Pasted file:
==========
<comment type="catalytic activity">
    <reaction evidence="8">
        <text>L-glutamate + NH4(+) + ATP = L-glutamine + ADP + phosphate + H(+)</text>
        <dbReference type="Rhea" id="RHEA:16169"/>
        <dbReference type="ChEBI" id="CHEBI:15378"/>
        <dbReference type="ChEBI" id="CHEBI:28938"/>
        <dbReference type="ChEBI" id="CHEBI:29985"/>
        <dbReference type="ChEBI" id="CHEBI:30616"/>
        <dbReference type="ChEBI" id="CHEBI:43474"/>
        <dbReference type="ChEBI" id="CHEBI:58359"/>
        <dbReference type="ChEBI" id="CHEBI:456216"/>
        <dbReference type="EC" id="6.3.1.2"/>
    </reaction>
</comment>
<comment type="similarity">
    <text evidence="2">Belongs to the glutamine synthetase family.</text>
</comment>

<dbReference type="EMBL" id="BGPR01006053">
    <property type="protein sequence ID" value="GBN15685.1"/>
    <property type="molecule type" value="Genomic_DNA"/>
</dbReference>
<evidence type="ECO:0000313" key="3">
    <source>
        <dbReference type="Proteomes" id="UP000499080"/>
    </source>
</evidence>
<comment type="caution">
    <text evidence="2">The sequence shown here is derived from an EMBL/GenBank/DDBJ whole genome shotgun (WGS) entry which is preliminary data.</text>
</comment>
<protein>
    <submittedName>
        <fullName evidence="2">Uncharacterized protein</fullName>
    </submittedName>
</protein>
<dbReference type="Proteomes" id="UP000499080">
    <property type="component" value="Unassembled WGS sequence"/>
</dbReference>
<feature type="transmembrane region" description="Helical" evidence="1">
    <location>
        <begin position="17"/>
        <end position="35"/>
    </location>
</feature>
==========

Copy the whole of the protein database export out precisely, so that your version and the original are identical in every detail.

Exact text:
<comment type="catalytic activity">
    <reaction evidence="8">
        <text>L-glutamate + NH4(+) + ATP = L-glutamine + ADP + phosphate + H(+)</text>
        <dbReference type="Rhea" id="RHEA:16169"/>
        <dbReference type="ChEBI" id="CHEBI:15378"/>
        <dbReference type="ChEBI" id="CHEBI:28938"/>
        <dbReference type="ChEBI" id="CHEBI:29985"/>
        <dbReference type="ChEBI" id="CHEBI:30616"/>
        <dbReference type="ChEBI" id="CHEBI:43474"/>
        <dbReference type="ChEBI" id="CHEBI:58359"/>
        <dbReference type="ChEBI" id="CHEBI:456216"/>
        <dbReference type="EC" id="6.3.1.2"/>
    </reaction>
</comment>
<comment type="similarity">
    <text evidence="2">Belongs to the glutamine synthetase family.</text>
</comment>

<dbReference type="EMBL" id="BGPR01006053">
    <property type="protein sequence ID" value="GBN15685.1"/>
    <property type="molecule type" value="Genomic_DNA"/>
</dbReference>
<evidence type="ECO:0000313" key="3">
    <source>
        <dbReference type="Proteomes" id="UP000499080"/>
    </source>
</evidence>
<comment type="caution">
    <text evidence="2">The sequence shown here is derived from an EMBL/GenBank/DDBJ whole genome shotgun (WGS) entry which is preliminary data.</text>
</comment>
<protein>
    <submittedName>
        <fullName evidence="2">Uncharacterized protein</fullName>
    </submittedName>
</protein>
<dbReference type="Proteomes" id="UP000499080">
    <property type="component" value="Unassembled WGS sequence"/>
</dbReference>
<feature type="transmembrane region" description="Helical" evidence="1">
    <location>
        <begin position="17"/>
        <end position="35"/>
    </location>
</feature>